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Monday, July 11, 2011

Tips on business email authoring


It occurred to me that next year marks twenty years since I first began to use email. Since then I've registered and deactivated well over a dozen addresses. Now I have ten active ones, most of which filter and forward mails into two inboxes: one business, and one personal.

If I become more adept at tapping - or Swyping - perhaps I'd want to use my smart phone for most personal communiqués. However, I think it will take considerable time before becoming comfortable using "text message orthography" in business contexts, including instant messaging.

This is why I'm not even going to address the basics of formal writing rules such as capitalization, punctuation, and writing out words fully, in the following tips.


  • Use the subject line effectively: differentiate and justify why you're sending the email by summarizing its primary topic clearly. I'd also recommend attempting to be concise at the same time, but it would be somewhat hypocritical of me to do so since my subject lines are often exceedingly lengthy.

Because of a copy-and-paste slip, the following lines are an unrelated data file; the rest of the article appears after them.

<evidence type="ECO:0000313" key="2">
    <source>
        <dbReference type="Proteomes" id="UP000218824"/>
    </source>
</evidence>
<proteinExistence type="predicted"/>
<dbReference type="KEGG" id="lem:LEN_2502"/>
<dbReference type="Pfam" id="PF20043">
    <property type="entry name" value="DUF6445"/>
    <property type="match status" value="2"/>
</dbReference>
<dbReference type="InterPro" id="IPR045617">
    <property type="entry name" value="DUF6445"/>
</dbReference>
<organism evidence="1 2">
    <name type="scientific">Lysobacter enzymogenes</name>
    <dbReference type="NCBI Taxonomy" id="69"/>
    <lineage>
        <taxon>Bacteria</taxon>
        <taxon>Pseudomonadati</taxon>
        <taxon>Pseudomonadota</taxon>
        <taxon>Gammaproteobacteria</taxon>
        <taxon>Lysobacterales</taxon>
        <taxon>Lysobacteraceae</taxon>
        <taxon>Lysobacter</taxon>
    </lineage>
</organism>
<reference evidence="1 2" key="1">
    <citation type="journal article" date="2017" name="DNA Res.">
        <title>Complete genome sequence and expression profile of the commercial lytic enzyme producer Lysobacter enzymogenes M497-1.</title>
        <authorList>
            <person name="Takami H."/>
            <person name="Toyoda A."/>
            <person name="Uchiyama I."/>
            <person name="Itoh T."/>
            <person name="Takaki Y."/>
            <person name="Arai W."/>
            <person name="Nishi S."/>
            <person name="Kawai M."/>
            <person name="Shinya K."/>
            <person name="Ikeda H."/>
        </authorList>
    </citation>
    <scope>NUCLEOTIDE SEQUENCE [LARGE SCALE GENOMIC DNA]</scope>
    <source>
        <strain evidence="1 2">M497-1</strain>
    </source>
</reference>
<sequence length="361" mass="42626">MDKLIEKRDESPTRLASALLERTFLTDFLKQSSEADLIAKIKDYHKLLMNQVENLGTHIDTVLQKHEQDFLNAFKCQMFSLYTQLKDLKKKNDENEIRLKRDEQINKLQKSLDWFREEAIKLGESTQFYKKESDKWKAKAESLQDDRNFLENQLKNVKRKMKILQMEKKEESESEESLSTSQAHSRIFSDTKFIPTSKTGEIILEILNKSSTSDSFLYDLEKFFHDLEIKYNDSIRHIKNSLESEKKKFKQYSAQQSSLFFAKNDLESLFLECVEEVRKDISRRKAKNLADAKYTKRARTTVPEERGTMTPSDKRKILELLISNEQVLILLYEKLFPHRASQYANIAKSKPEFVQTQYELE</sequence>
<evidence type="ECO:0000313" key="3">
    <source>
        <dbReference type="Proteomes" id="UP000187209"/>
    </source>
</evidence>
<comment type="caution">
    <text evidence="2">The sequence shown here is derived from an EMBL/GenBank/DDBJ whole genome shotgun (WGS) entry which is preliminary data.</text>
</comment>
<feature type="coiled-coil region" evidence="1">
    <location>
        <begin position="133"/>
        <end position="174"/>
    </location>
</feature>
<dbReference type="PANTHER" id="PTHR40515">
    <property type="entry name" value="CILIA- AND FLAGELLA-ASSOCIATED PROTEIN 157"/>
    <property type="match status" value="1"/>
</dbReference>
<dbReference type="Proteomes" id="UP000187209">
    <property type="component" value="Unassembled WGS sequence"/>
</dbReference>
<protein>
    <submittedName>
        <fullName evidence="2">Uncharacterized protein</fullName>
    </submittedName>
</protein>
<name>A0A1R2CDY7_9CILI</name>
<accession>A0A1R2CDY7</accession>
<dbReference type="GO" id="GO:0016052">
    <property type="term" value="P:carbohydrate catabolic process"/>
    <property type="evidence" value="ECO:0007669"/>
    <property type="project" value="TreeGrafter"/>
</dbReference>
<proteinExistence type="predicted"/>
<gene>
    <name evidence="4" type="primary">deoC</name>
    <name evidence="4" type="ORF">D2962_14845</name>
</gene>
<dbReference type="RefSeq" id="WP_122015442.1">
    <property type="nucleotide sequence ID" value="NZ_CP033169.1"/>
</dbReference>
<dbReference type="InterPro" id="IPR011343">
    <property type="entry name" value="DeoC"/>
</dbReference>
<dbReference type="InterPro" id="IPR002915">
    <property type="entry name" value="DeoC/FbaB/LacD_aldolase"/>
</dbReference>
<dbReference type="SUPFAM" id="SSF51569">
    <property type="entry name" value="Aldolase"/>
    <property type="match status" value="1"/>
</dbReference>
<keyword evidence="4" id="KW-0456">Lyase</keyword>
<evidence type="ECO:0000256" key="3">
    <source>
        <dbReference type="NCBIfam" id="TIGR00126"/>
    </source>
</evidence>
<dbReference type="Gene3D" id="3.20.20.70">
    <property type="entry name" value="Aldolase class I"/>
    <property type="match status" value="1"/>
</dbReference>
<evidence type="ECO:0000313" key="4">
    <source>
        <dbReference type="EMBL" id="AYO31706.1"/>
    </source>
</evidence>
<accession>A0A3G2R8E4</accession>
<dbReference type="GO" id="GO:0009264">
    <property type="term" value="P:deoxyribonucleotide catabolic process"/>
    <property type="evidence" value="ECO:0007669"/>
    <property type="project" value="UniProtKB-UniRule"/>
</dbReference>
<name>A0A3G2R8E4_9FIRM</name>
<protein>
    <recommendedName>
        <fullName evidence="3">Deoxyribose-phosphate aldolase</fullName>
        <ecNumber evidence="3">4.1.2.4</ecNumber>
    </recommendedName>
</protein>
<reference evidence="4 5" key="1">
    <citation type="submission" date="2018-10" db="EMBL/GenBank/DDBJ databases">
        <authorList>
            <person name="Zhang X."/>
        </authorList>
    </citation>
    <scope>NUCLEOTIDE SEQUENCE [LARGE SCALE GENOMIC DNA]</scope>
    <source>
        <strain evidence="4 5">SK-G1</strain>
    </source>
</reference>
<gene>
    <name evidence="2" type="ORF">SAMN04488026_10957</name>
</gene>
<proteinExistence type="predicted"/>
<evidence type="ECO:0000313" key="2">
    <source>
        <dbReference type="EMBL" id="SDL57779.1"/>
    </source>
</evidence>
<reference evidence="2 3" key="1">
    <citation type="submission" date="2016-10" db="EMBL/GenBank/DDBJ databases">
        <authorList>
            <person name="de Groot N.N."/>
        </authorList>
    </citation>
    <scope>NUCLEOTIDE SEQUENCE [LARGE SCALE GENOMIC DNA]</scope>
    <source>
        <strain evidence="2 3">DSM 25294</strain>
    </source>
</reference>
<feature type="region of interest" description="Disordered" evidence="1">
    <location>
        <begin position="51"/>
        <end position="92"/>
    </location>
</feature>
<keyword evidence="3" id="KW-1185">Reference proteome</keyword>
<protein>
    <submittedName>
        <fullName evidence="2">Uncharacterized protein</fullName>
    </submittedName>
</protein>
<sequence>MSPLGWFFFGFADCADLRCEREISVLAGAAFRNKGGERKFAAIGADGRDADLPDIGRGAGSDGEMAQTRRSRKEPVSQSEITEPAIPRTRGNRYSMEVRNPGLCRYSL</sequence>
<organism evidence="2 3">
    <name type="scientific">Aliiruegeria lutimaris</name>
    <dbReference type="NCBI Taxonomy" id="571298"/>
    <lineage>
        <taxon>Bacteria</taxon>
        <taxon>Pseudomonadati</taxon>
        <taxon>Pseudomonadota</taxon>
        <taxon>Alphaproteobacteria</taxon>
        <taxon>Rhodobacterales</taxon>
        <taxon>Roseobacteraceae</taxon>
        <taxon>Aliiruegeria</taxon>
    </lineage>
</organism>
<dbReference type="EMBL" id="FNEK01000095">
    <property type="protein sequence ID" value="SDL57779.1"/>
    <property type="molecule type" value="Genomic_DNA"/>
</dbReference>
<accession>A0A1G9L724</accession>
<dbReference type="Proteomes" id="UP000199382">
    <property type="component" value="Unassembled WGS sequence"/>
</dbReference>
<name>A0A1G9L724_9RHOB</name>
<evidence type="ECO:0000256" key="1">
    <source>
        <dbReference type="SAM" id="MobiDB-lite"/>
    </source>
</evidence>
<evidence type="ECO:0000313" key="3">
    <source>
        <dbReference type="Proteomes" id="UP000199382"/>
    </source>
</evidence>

• Choose your recipients with care: this includes using the CC and BCC options in ways that make sense, and certainly not reflexively hitting Reply All to mass mailings.
  • Related to the previous point, make sure you include salient information (and conversely, exclude tangential points or less relevant asides) tailored to the audience of the email. 
  • Try to focus on one main topic per email: for those who sort their messages, categorization becomes complicated and time-consuming when too many disparate subjects are covered in one missive.
  • Avoid placing others in "mail jail" by providing a link to downloadable materials, rather than embedding attachments. This also minimizes the proliferation of files that have gone out of date, if there's a definitive way to access whatever latest version is of interest.
  • Prioritize time spent emailing so that not only your requests but also responses are timed in a way that reflects the urgency of the communication.

About Mayo

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Professional: As "Senior Enterprise SEO Strategist" in IBM's Digital Marketing division, I provide consulting and training services for both internal and external clients. Formerly I was involved in Natural Language Processing, software localization, quality assurance and documentation authoring.
Personal: INTJ Nikkei Nisei ex-patriated Canadian who takes photographs and enjoys Baroque through late Classical music. The G+ page shares some of the "best of" photos.